Stretching the limits

Eliud Kipchoge. Photo: Getty Images.
Eliud Kipchoge. Photo: Getty Images.
There are, on the surface, very few similarities between Scott McLaughlin and Eliud Kipchoge, but they both taught us something at the weekend about pushing ourselves to the limit.

One is a 26-year-old New Zealander who dreamed of being a professional race car driver while growing up in Hamilton; the other is a 34-year-old Kenyan who ran 3km to school every day and simply dreamed of a better life.

One is powered around a track by a V8 engine; the other uses his own two feet.

One has to beat dozens of other drivers; the other is effectively in competition with his own physical and mental capabilities.

To watch both achieve their holy grail at the weekend was to marvel at the strength and spirit required to achieve at the elite level of sport - or anything, really.

McLaughlin, the reigning Supercars motorsport champion, continued his charge to a second crown by winning the sport's greatest race, the Bathurst 1000.

He became the first New Zealander to rule Mt Panorama since his mentor, Greg Murphy, won Bathurst in 2004, and the tears in his eyes at the end proved how much that meant to him.

It is an extraordinary race at the best of times, but McLaughlin's triumph came in epic circumstances. After a series of crashes and laps under the control of the safety car, 160 laps were followed by a winner-takes-all, one-lap dash.

With more experienced rivals pushing him hard, and everything to lose, McLaughlin held firm to win. After 6hr 27min 51sec of shared driving, it came down to a measly six-tenths of a second, and ice in the veins of a New Zealand sportsman whose star is only growing.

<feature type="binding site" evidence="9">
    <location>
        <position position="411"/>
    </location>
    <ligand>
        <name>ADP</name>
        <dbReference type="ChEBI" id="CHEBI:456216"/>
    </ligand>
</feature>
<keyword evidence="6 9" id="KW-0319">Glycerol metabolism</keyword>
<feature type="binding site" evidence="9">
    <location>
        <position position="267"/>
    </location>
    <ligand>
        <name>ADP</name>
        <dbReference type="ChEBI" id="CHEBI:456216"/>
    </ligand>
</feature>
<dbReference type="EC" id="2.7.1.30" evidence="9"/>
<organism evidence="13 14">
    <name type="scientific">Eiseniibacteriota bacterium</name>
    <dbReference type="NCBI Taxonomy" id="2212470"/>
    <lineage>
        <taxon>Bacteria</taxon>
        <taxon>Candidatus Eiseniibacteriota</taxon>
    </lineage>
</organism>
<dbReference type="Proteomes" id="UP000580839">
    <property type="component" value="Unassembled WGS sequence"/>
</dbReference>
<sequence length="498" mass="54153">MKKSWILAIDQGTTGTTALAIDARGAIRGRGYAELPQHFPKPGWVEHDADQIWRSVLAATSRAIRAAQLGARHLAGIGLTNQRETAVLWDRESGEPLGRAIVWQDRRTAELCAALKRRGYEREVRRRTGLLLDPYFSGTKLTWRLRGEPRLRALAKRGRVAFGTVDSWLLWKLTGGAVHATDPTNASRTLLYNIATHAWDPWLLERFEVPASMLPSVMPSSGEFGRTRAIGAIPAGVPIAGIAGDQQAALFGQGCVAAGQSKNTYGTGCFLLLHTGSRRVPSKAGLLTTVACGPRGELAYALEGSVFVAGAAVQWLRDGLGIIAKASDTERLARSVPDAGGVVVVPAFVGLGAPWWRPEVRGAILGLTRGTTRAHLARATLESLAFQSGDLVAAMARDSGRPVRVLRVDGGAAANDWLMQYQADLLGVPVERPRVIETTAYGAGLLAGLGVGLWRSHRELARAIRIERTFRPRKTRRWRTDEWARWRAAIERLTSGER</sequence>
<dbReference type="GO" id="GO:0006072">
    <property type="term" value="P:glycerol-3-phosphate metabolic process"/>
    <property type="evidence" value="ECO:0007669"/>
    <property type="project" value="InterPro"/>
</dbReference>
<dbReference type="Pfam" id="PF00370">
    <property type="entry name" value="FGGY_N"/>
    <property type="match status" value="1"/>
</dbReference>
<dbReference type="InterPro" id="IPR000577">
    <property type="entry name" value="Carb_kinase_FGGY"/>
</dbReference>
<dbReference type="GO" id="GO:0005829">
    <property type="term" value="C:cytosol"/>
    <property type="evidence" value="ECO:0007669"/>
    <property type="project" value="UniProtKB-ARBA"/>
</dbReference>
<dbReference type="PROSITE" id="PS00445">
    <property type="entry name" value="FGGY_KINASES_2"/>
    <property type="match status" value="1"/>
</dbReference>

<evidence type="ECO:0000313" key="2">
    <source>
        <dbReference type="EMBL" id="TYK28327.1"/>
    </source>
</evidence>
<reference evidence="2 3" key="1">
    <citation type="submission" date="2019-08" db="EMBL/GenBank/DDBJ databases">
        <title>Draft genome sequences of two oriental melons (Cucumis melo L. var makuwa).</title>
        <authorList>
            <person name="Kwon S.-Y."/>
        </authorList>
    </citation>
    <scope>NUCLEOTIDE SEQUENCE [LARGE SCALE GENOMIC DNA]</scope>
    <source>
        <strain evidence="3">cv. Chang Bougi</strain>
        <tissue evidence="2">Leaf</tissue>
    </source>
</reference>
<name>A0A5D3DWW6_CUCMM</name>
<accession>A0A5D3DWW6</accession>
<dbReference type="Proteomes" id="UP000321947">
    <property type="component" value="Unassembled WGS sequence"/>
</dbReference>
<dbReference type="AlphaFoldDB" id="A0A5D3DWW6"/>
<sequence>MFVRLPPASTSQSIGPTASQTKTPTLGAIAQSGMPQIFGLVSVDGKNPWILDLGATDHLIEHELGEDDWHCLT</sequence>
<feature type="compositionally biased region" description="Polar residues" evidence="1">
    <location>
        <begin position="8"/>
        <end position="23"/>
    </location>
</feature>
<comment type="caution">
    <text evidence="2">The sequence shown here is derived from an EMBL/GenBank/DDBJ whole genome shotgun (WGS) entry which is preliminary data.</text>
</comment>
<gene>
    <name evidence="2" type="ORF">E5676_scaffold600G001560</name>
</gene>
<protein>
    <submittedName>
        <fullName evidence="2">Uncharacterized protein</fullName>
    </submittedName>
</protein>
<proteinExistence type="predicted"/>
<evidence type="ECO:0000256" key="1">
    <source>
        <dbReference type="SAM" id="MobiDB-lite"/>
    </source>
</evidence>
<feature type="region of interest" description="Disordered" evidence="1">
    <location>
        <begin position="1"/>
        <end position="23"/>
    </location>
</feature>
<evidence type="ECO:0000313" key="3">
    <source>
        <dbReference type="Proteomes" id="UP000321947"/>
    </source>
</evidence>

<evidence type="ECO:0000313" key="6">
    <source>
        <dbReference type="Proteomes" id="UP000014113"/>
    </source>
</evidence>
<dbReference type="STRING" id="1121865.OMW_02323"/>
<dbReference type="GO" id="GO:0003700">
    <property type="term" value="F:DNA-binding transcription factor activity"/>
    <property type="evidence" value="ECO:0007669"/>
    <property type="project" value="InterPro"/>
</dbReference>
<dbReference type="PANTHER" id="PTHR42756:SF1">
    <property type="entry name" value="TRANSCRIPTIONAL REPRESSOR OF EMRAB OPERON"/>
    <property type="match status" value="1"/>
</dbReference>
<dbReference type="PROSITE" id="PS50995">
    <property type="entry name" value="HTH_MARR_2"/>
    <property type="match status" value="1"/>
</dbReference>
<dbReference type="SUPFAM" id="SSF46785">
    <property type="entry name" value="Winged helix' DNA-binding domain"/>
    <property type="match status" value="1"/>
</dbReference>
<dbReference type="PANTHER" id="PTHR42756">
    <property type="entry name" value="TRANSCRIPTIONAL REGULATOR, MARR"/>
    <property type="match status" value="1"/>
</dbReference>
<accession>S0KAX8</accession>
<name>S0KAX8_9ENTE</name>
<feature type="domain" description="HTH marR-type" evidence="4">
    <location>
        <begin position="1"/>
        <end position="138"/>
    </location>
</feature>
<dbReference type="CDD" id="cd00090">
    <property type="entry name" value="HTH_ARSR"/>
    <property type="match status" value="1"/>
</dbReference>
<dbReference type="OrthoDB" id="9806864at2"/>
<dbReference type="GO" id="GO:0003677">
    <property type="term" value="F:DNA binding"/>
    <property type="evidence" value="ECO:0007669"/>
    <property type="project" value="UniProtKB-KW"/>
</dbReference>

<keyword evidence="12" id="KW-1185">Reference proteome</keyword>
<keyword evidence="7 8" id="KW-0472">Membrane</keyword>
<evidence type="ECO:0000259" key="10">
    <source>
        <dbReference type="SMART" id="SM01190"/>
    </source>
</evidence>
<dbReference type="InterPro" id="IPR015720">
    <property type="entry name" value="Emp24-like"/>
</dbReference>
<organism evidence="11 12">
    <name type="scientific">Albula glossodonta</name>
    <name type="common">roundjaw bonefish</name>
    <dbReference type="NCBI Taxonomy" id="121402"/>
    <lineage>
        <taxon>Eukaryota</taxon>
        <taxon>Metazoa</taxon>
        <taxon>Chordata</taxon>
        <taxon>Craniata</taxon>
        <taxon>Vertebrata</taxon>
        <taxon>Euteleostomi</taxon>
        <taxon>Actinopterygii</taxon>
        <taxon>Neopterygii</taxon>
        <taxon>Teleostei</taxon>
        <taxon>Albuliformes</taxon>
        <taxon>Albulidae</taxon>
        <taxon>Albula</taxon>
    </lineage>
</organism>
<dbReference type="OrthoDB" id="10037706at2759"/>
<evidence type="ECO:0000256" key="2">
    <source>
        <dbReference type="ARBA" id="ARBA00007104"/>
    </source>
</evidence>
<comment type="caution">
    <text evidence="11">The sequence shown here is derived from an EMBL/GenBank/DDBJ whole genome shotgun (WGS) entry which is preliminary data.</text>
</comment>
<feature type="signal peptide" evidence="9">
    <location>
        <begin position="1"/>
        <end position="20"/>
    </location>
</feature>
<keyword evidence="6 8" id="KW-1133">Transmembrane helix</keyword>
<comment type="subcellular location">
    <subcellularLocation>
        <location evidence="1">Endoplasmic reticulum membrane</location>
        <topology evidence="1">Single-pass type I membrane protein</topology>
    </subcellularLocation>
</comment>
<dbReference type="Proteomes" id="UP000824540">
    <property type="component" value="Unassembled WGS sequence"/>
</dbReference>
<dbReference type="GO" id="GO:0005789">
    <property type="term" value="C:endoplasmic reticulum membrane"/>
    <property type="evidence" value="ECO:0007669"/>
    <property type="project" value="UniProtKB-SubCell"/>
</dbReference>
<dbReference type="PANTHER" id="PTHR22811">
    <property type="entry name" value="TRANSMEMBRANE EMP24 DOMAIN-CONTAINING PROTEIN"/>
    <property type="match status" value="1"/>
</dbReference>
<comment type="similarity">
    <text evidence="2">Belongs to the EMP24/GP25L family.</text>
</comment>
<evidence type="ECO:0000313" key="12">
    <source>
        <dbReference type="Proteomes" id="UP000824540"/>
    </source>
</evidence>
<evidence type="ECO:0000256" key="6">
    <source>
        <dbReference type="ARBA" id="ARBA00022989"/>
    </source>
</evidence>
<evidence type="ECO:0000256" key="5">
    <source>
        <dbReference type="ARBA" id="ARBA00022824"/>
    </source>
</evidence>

On the other side of the world, the wiry - and wily - Kipchoge became the first human to run a marathon distance inside two hours, clocking 1hr 59min 40sec at an event in Vienna.

The numbers are staggering. Kipchoge maintained an average speed over the 26.2-mile (42.2km) course of 21.1kmh, covering 100m every 17.08sec.

We have long been used to the sight of runners from Kenya, that bastion of athletic endurance, dominating long-distance races but it still came as a surprise to see Kipchoge grinning and barely sweating after completing a feat many have ranked alongside Roger Bannister's conquering of the four-minute mile.

"We went to the moon,'' he said after the race. Now the question is how much further the human body can be pushed.

Interestingly, both men have also been dealing with the whiff of controversy.

For McLaughlin, it was the sight of team-mate Fabian Coulthard appearing to deliberately slow the chasing pack while a safety car was deployed.

Meanwhile, Kipchoge faced some scrutiny for his achievement as it was done with a rotating team of 41 pacemakers on a hand-picked course and a series of laser beams setting the pace, and will not count as an official world record as it was not set in open competition. It was also seen by some as more of a public relations exercise for event sponsor INEOS, a British chemical company, and shoe company Nike.

We suspect both men will be taking little notice of the critics. McLaughlin is the king of the mountain, delighting all Kiwi motorsport fans. Kipchoge is the marathon man, sending people in his homeland into eruptions of joy. They should enjoy the moment.


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